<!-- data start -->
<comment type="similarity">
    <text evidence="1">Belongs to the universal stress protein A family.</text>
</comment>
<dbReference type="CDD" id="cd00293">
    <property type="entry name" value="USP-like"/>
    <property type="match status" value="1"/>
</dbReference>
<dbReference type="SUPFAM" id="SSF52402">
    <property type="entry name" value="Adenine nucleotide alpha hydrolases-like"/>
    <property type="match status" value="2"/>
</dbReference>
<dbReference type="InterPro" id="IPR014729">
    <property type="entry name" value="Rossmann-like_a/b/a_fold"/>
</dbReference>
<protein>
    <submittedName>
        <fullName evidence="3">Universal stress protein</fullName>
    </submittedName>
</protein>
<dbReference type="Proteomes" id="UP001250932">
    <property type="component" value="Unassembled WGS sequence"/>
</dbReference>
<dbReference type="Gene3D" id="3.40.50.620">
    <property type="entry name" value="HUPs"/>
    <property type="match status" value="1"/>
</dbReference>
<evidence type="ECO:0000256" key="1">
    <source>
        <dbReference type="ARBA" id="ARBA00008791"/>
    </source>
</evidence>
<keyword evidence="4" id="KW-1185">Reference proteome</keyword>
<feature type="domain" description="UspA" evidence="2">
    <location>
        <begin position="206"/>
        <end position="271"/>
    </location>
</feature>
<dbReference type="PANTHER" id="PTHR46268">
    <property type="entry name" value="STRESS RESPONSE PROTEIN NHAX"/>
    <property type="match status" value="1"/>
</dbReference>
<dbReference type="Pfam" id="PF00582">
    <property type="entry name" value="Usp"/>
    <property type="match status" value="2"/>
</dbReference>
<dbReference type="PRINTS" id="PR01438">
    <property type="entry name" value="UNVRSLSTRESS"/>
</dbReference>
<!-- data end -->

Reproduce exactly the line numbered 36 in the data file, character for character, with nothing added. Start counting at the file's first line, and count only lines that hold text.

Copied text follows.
        <end position="271"/>